Uncle Orson Reviews Everything
February 15, 2004
First appeared in print in The Rhinoceros Times
, Greensboro, NC.
Miracle and Great Sports Movies
Admittedly, it was a small overnight snowfall Sunday night, with a cold
sunny Monday immediately after. But still, don't you think Greensboro is
getting better at dealing with the snow?
Traffic kept moving. Roads that needed it were plowed. The grocery
stores hadn't been stripped like people thought there wouldn't be food again for
a year. People didn't even drive stupidly, at least not where I could see. All in
all, maybe we're getting good at this snow thing.
Just in time for global warming, eh?
In my list of great sports films there are two categories:
1. Feel-good laugh-and-weepers, like The Bad News Bears, The Longest
Yard, and The Replacements, in which teams that have everything stacked
against them discover that through love, loyalty, hard luck, and really good
writing, they can make us care about the outcome of imaginary games.
2. Mythical sports-as-religion films, like The Natural and Field of Dreams
and, arguably, The Rookie.
But there's a third category of sports films that I normally don't think of
mostly because I don't think any of the movies in this category ever achieved
3. Sports biographies.
Sure, Pride of the Yankees starred Gary Cooper and all that, but if you
didn't already care about Lou Gehrig and baseball, would it be a great movie?
A good one. A decent performance. But not a great movie. Not a see-twice
movie. Not a stay-up-late-because-it-happened-to-be-on-cable movie.
And that's the best of them. (Unless you count A League of Their Own,
which I don't, because it's so fictionalized that it belongs in category 1.
Until now. Miracle.
It stars Kurt Russell, it's a Disney production -- I assumed it was going
to be a cheap sentimental docudrama about the 1980 U.S. hockey team.
But for the first time ever, that I know of, we had a sports biopic where
the writing (Eric Guggenheim) didn't rely on the audience already caring about
either the sport or the people.
Because I don't care about hockey. My not-caring about hockey is deep
and abiding. I don't like the ugly fighting, I don't like the behavior of the fans,
and I don't even care for the skating -- to me it's Disney On Ice with thugs.
Here's what this movie achieved: By the end, I loved everybody in the
movie, I thought hockey was a fascinating and beautiful game, and I thought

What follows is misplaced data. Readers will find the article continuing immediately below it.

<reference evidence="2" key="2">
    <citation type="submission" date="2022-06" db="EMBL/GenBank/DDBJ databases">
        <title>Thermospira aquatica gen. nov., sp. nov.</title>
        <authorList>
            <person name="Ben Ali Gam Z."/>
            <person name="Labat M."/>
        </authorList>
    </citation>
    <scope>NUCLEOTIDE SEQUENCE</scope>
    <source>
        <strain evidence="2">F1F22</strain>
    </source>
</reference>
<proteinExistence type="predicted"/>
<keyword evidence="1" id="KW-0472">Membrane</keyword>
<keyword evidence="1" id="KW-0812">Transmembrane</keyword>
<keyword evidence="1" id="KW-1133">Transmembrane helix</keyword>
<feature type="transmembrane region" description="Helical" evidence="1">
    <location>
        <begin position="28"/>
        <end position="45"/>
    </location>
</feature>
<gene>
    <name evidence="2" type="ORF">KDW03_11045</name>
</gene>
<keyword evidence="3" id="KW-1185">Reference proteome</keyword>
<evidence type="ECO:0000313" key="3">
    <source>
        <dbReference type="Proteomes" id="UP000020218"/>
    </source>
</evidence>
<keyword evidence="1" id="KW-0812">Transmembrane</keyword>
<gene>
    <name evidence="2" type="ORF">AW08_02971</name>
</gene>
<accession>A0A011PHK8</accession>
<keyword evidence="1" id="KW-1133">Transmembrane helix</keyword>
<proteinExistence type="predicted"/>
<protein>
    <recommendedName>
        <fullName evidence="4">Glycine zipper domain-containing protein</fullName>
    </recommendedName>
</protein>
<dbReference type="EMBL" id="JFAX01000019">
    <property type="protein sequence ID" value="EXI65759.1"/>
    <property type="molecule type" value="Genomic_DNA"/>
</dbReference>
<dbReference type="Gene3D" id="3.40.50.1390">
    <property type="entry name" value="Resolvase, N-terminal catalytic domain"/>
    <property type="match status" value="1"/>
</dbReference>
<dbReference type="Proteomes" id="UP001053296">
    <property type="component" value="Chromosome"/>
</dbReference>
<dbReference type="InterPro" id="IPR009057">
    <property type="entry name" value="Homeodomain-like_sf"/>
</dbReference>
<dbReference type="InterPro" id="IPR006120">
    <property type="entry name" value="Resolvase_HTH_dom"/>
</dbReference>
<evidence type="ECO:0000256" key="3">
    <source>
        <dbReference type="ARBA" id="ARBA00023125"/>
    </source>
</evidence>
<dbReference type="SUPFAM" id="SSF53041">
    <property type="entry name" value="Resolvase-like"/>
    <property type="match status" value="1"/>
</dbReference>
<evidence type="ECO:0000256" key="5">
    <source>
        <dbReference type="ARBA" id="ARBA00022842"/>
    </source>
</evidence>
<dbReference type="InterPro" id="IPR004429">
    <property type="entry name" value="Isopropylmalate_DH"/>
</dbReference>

that Kurt Russell had to give the finest performance of his career because if he
hadn't, this brilliant, beautiful, and real ensemble cast would have stolen the
movie right out from under him.
Yes, there's a lot of talk about athletes needing to "build team spirit" and
"play with heart," but by building the story detail by detail, we find out just
how teams are made and just how hearts are found.
The film only concentrates on a handful of players, but it doesn't feel that
way -- you feel like you've spent months training with these guys and you can't
stand it when somebody's cut from the team or injured. I was surprised,
coming out of the theater into a world of ice and snow, to realize that I wasn't
OK, that's an exaggeration. But my praise for this movie is not. Kurt
Russell sustains the best midwestern accent I've ever seen -- but you hardly
notice it because he makes this man real. Which is a very hard thing to do
when you're playing somebody who really is real.
I mean, there's actual footage of the real guy saying some of the stuff
Kurt Russell was supposed to say in the movie. How intimidating is that?
But he brought it off; and Patricia Clarkson is radiant as his wife, who is
supportive but also draws the line about how much should be sacrificed for the
(And the guy who portrays the star Russian player never gets to say a
word -- but he was perfect. I can't even find his name, because it's a non-speaking role.)
So finally there is a great sports movie in category 3. Not just a movie
about a great sporting event, or a great team, or great players. I mean a great
movie, and I hope you'll see it.